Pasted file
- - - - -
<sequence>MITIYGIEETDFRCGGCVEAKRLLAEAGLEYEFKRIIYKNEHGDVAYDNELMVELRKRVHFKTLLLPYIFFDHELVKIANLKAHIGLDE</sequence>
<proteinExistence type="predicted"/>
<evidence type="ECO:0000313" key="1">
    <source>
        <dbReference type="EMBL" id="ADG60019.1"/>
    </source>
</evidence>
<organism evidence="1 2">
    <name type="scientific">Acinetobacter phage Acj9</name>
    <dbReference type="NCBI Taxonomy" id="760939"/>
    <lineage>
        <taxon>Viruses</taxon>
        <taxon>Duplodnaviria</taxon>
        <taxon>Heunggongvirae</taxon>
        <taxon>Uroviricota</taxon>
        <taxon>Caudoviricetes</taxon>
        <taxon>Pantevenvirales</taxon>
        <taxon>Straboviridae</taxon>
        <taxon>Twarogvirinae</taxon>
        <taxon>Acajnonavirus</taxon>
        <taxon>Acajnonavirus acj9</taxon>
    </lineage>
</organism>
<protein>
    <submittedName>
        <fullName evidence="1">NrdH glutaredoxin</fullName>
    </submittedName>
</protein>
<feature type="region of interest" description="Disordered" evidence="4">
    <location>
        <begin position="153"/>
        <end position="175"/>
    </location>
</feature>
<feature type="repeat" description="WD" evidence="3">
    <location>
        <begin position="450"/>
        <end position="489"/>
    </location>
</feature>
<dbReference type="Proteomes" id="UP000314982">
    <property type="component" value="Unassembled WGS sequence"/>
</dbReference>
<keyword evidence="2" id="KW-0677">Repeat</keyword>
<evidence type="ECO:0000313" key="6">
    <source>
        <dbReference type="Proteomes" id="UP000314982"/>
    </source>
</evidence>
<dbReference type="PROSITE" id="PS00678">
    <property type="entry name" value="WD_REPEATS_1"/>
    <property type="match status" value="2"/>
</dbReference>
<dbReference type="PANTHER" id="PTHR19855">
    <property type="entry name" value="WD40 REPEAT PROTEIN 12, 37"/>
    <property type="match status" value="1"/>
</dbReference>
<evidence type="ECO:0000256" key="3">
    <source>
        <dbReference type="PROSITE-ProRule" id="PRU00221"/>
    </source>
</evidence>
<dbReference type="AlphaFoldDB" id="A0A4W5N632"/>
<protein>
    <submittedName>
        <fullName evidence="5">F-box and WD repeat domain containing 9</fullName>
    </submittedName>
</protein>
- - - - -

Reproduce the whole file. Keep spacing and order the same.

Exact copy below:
<sequence>MITIYGIEETDFRCGGCVEAKRLLAEAGLEYEFKRIIYKNEHGDVAYDNELMVELRKRVHFKTLLLPYIFFDHELVKIANLKAHIGLDE</sequence>
<proteinExistence type="predicted"/>
<evidence type="ECO:0000313" key="1">
    <source>
        <dbReference type="EMBL" id="ADG60019.1"/>
    </source>
</evidence>
<organism evidence="1 2">
    <name type="scientific">Acinetobacter phage Acj9</name>
    <dbReference type="NCBI Taxonomy" id="760939"/>
    <lineage>
        <taxon>Viruses</taxon>
        <taxon>Duplodnaviria</taxon>
        <taxon>Heunggongvirae</taxon>
        <taxon>Uroviricota</taxon>
        <taxon>Caudoviricetes</taxon>
        <taxon>Pantevenvirales</taxon>
        <taxon>Straboviridae</taxon>
        <taxon>Twarogvirinae</taxon>
        <taxon>Acajnonavirus</taxon>
        <taxon>Acajnonavirus acj9</taxon>
    </lineage>
</organism>
<protein>
    <submittedName>
        <fullName evidence="1">NrdH glutaredoxin</fullName>
    </submittedName>
</protein>
<feature type="region of interest" description="Disordered" evidence="4">
    <location>
        <begin position="153"/>
        <end position="175"/>
    </location>
</feature>
<feature type="repeat" description="WD" evidence="3">
    <location>
        <begin position="450"/>
        <end position="489"/>
    </location>
</feature>
<dbReference type="Proteomes" id="UP000314982">
    <property type="component" value="Unassembled WGS sequence"/>
</dbReference>
<keyword evidence="2" id="KW-0677">Repeat</keyword>
<evidence type="ECO:0000313" key="6">
    <source>
        <dbReference type="Proteomes" id="UP000314982"/>
    </source>
</evidence>
<dbReference type="PROSITE" id="PS00678">
    <property type="entry name" value="WD_REPEATS_1"/>
    <property type="match status" value="2"/>
</dbReference>
<dbReference type="PANTHER" id="PTHR19855">
    <property type="entry name" value="WD40 REPEAT PROTEIN 12, 37"/>
    <property type="match status" value="1"/>
</dbReference>
<evidence type="ECO:0000256" key="3">
    <source>
        <dbReference type="PROSITE-ProRule" id="PRU00221"/>
    </source>
</evidence>
<dbReference type="AlphaFoldDB" id="A0A4W5N632"/>
<protein>
    <submittedName>
        <fullName evidence="5">F-box and WD repeat domain containing 9</fullName>
    </submittedName>
</protein>